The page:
• Denys-Drash syndrome. This syndrome is characterized by kidney failure when the child is very young, genitourinary malformations, and abnormal development of the reproductive organs. This is also caused by an abnormality on chromosome 11.
  • Beckwith-Wiedemann syndrome. This syndrome is characterized by large birthweight and a large liver, spleen, and tongue; low blood sugar in neonatal period, malformations around the ear, asymmetric growth of the body, abdominal wall defects near the navel (omphalocele), and tumors of the liver and adrenal glands. This is thought to be caused by an overactive copy of an oncogene on chromosome 11, called IGF2. Oncogenes control cell growth, but, if mutated, uncontrolled cell growth may result.

What are the symptoms of Wilms tumor?

The following are the most common symptoms of Wilms tumor. However, each child may experience symptoms differently. Symptoms may include:

  • A nontender mass, or lump, felt or seen in the abdomen
  • Swelling of the abdomen
  • Blood in the urine (hematuria)
  • Pain in the abdomen from pressure on other organs near the tumor
  • Decreased appetite and weakness or tiredness
  • Constipation
  • Fever
  • High blood pressure (hypertension)

If a tumor is suspected in the child’s abdomen, it is important not to apply pressure to this area. Careful bathing and handling of the child is necessary before and during any tumor evaluation. Rupture of the tumor may lead to cancer cells spreading to other tissues in the body.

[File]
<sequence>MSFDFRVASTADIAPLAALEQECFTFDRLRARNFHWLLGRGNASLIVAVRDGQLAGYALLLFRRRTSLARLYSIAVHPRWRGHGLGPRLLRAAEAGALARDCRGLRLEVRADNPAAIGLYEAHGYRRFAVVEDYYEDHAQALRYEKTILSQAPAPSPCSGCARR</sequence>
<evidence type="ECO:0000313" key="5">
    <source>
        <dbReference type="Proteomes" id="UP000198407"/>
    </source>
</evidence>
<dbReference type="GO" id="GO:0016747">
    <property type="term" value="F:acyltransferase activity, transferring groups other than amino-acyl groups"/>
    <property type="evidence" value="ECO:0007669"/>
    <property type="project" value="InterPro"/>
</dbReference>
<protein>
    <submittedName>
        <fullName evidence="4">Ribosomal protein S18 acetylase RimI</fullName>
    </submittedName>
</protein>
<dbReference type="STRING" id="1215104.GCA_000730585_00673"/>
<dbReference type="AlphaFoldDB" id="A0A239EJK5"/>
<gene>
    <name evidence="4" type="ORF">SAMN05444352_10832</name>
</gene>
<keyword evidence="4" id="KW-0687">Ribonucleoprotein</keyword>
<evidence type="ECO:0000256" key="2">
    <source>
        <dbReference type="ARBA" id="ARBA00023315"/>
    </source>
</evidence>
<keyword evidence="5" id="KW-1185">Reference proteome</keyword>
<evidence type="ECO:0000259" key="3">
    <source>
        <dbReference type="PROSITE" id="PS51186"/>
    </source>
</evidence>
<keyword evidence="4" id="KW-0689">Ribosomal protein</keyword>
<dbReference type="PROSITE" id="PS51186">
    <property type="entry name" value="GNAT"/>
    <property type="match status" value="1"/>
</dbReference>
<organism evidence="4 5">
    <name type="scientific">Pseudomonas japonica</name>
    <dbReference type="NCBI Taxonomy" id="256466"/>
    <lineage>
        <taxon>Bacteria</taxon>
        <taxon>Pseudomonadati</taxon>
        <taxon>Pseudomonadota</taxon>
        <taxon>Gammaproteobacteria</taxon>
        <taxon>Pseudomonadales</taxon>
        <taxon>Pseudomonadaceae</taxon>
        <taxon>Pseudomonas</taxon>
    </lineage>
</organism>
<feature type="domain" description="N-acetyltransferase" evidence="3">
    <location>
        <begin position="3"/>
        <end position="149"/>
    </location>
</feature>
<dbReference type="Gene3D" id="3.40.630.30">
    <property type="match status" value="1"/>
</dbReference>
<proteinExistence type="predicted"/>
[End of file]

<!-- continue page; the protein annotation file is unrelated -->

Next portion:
These symptoms of Wilms tumor may resemble other medical conditions or serious illnesses. Always consult your child’s doctor for a diagnosis.

 

Rhabdomyosarcoma

What is rhabdomyosarcoma?

Rhabdomyosarcoma is a cancerous tumor that originates in the soft tissues of the body, including the muscles, tendons, and connective tissues. The most common sites for this tumor to be found include the head, neck, bladder, vagina, arms, legs, and trunk. Rhabdomyosarcoma can also be found in places where skeletal muscles are absent or very small, such as in the prostate, middle ear, and bile duct system. The cancer cells associated with this disease can spread (metastasize) to other areas of the body.

Embryonal rhabdomyosarcoma, the most common type, usually occurs in children under 6 years of age. Alveolar rhabdomyosarcoma occurs in older children and is less common.

Rhabdomyosarcoma accounts for about 3 percent of childhood cancers. In the U.S., about 350 children are diagnosed with rhabdomyosarcoma each year. This disease mostly affects children under the age of 10, but can occur at any age. For unknown reasons, males are affected slightly more often than females.

Prevention & Risk Assessment

What causes rhabdomyosarcoma?

It is believed that some rhabdomyosarcoma tumors begin developing in the fetus. Rhabdomyoblasts are the cells at the initial stages of development of an unborn baby. These cells will mature and develop into muscles. There has been much research into the gene structure of these rhabdomyoblasts and possible detection of a gene error that can produce the disease later in development.

Rhabdomyosarcomas usually have some type of chromosome abnormality in the cells of the tumor, which are responsible for the tumor formation. In children with an embryonal rhabdomyosarcoma, there is usually an abnormality of chromosome 11. In alveolar rhabdomyosarcoma, a rearrangement in the chromosome material between chromosomes 2 and 13 is usually present. This rearrangement changes the position and function of genes, causing a fusion of genes referred to as a fusion transcript. Patients have an abnormal fusion transcript involving two genes known as PAX3 and FKHR. This important discovery has led to improvements in diagnosing rhabdomyosarcoma.

Rhabdomyosarcomas are also more common in children with neurofibromatosis or Li-Fraumeni syndrome, which are genetic disorders. Li-Fraumeni syndrome is a clustering of soft tissue and other cancers in a family caused by mutations in a tumor suppressor gene called p53, which results in uncontrolled cell growth.

There has been no association between rhabdomyosarcoma and environmental exposures.

What are the symptoms of rhabdomyosarcoma?